Intel TBB has threads. In fact, it maintains a thread pool that by default is created with one thread per processing element. What you're seeing with the "better than threads" comments is a desire to shift the focus off those threads and onto the actual work the developer is trying to accomplish. Threads are a construct tied to the particular hardware your program is running upon. "Tasks" are units of work that canbe described without reference to the underlying threads. There's an intendedphilosophy shift towards thinking about the work, not the workers, and to leave worker management to the library. And now that Threading Building Blocks has been provided to the open source community, you can download the code and see how it works for yourself.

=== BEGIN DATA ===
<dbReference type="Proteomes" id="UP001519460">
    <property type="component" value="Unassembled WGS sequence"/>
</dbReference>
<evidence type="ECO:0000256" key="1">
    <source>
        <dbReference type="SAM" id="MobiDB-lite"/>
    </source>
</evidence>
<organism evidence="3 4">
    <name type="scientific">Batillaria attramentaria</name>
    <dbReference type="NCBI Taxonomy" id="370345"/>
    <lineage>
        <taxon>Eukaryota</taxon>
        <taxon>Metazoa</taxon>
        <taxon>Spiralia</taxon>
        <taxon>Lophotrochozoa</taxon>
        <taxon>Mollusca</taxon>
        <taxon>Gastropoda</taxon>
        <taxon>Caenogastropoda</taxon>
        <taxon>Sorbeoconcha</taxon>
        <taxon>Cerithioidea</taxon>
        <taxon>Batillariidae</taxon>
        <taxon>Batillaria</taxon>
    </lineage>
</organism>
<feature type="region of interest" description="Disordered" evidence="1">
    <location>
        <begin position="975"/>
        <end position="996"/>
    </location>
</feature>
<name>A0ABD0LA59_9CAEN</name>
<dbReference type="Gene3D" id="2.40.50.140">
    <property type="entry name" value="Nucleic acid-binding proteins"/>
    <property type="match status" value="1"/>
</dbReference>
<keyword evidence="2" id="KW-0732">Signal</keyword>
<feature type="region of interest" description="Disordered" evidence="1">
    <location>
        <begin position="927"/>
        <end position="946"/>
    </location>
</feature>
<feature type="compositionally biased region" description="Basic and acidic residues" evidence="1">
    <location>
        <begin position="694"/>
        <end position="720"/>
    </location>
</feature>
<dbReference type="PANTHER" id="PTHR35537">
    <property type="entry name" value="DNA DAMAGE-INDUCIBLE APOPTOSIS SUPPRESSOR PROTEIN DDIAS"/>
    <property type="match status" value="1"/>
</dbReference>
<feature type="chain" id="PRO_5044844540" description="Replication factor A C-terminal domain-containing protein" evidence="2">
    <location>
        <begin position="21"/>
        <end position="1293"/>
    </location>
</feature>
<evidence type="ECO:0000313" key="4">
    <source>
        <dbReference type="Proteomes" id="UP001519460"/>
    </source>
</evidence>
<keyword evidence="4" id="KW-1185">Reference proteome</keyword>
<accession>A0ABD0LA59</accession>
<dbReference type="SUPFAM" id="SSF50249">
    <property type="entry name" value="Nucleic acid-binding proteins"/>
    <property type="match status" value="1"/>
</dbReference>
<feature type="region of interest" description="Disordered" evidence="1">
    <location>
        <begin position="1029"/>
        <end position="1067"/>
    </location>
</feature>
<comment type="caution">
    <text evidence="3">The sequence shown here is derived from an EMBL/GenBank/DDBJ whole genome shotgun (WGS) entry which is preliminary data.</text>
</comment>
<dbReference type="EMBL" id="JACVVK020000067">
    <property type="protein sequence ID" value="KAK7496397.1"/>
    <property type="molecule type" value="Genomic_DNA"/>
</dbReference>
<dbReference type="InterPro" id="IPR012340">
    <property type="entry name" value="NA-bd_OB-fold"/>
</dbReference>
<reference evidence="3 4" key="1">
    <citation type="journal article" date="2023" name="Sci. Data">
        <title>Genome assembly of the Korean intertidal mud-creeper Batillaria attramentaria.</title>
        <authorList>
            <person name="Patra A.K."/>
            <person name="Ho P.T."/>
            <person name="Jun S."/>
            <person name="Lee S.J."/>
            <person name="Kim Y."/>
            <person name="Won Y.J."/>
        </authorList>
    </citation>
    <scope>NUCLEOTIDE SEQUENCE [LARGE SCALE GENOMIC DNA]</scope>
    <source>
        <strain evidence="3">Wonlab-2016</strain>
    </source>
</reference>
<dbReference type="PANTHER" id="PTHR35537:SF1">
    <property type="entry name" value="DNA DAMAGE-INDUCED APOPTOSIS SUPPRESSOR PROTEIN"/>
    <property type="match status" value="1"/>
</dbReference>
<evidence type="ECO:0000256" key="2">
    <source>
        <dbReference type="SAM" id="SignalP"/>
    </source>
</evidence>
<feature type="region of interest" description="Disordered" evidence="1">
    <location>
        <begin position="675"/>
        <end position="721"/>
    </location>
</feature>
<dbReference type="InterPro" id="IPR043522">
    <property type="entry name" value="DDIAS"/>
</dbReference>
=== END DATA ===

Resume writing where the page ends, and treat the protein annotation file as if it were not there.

I don't know much about linking to Python, but a quick scan of the Python/C API reference manual suggests to me that the relationship between Python and its C extensions is fine grained and tightly coupled. My first concern about integrating a TBB managed module into this environment would be thethread safety of that environment. TBB has its own concurrent containers because the STL versions are not thread-safe. Are there similar issues with Python data structures? Consider reference counts. TBB offers an atomic
Given these sorts of questions, I would be very careful about attempting such an integration. Though it may not match the philosophy of embedded C in Python, I'd start with aself-contained plug-in that exposes parallel programming through its use ofTBB to complete some specific computationally intense task and doesn't rely on Python object structures intervening in that computation.